comm_regroup_allgather(cenTable, pres);

In an *allreduce* operation, the centers are reduced and copied to every mapper. Then on each mapper an average operation is applied to the centers.

comm_allreduce(cenTable, pres);

At the end of each iteration, call *printTable* to check the clustering result.

//for iteration i, check the first ten centers and print out their first ten dimensions printTable(cenTable, 10, 10, i);

Step 7: Release memory and store cluster centers

After all of the iterations, release the memory allocated for DAAL and for Harp table object. The center values are stored on HDFS as the output.

// free memory and record time
cenTable_daal.freeDataMemory();
trainingdata_daal.freeDataMemory();
// Write out the cluster centers
**if** (**this**.isMaster()) {
KMUtil.storeCentroids(**this**.conf, **this**.cenDir,
cenTable, **this**.cenVecSize, "output");
}
cenTable.release();

**Experimental Performance Results**

The performance for Harp-DAAL is illustrated by the results for four applications [4][5] with different algorithmic features:

● K-means: A dense clustering algorithm with regular memory access

● MF-SGD (Matrix Factorization for Stochastic Gradient Descent): A dense recommendation algorithm with irregular memory access and large model data

● Subgraph Counting: A sparse graph algorithm with irregular memory access

● LDA (Latent Dirichlet Allocation): A sparse topic modeling algorithm with large model data and irregular memory access

The testbed has two clusters, one with Xeon E5 2670 (Haswell) nodes and infiniband interconnect; the other with Xeon Phi 7250 (KNL) processors and Intel Omni-Path interconnect.

In Figure 3, Harp-DAAL achieves around a 30x speedup over Spark for K-means on 30 KNL nodes using its highly vectorized kernels from the MKL library of DAAL. MF-SGD was run on up to 30 KNL nodes and achieved a 3x speedup over NOMAD, a state-of-the-art MPI C/C++ solution. The benefits come from Harp’s rotation collective operation that accelerates the communication of the big model data in the recommender system.

Harp-DAAL subgraph counting on 16 Haswell nodes, has a 1.5x to 4x speedup over MPI-Fascia for large subtemplates with billion-edged Twitter graph data The performance improvement comes from node-level pipeline overlapping of computation and communication, and single node thread concurrency improved by neighbor list partitioning of graph vertex.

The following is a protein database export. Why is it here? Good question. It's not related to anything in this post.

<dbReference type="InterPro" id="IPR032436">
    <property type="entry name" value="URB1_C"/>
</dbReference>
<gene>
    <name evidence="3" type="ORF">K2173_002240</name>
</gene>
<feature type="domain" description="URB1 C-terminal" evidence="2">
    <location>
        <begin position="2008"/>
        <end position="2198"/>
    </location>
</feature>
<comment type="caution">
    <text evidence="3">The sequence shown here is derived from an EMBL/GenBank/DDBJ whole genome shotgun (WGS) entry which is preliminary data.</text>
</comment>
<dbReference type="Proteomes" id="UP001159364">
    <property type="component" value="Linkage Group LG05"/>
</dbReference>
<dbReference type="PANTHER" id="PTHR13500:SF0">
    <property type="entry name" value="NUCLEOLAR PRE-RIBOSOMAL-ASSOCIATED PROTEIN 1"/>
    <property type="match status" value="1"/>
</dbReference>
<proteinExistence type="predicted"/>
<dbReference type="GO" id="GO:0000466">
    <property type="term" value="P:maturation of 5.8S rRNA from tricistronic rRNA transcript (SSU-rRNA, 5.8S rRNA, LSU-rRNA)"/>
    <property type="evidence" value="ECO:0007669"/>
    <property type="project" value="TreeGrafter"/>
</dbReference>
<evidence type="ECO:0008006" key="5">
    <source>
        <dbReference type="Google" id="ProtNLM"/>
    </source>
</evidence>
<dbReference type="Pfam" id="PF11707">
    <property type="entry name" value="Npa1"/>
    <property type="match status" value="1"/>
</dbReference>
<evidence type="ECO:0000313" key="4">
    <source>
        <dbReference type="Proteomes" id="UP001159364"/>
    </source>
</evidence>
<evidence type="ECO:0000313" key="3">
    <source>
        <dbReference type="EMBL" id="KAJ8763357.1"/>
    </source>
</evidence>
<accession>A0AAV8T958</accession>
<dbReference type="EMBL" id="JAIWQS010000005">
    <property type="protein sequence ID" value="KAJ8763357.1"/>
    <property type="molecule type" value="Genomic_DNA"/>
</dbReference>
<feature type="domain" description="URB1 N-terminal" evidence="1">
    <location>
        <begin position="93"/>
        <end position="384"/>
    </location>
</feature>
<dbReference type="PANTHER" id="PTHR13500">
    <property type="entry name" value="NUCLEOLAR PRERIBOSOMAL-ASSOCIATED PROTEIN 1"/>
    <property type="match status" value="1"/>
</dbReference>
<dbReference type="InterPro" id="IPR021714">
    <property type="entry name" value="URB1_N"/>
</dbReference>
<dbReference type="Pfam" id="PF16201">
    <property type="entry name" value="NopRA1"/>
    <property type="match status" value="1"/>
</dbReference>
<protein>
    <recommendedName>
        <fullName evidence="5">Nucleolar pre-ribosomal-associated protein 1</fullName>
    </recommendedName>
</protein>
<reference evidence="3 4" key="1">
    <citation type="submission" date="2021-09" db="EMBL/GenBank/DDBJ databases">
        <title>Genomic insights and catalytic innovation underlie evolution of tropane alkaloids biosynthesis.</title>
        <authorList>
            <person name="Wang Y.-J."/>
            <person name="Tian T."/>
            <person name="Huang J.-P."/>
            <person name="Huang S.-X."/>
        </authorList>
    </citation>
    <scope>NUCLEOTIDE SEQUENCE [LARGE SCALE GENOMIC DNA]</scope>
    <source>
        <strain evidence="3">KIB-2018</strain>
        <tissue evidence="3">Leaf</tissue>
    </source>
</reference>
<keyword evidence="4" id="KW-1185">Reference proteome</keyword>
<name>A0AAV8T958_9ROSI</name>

Figure 4 shows that Harp LDA achieves better convergence speed and speedup over other state-of-the-art MPI implementations such as LightLDA and NomadLDA [5]. This advantage comes from two optimizations for parallel efficiency: 1) Harp adopts the rotation computation model for inter-node communication of the latest model, and at the same time utilizes timer control to reduce the overhead of synchronization. 2) Further, at the intra-node level, a dynamic scheduling mechanism is developed to handle load imbalance.

The current Harp-DAAL system provides 13 distributed data analytics and machine learning algorithms leveraging the local computation kernels like K-means from Intel DAAL 2018 release. In addition, Harp-DAAL is developing its own data intensive kernels. This includes the large-scale subgraph counting algorithm given above, that can process social network Twitter graph with billions of edges and subtemplates of 10 vertices in 15 minutes. The Harp-DAAL framework and machine learning algorithms are publicly accessible [5] and users are encouraged to download the software, explore the tutorials, and apply Harp-DAAL to other data intensive applications.

**References**

[1] Harp code repository, https://github.com/DSC-SPIDAL/harp

[2] Intel® DAAL, https://github.com/intel/daal

[3] Harp-DAAL tutorial, https://github.com/DSC-SPIDAL/harp/tree/tutorial

[4] Langshi Chen et. al, *Benchmarking Harp-DAAL: High Performance Hadoop on KNL Clusters*, in the Proceedings of the 10th IEEE International Conference on Cloud Computing (IEEE Cloud 2017), June 25-30, 2017.

[5] Bo Peng et. al, *HarpLDA+: Optimizing Latent Dirichlet Allocation for Parallel Efficiency*, the IEEE Big Data 2017 conference, December 11-14, 2017.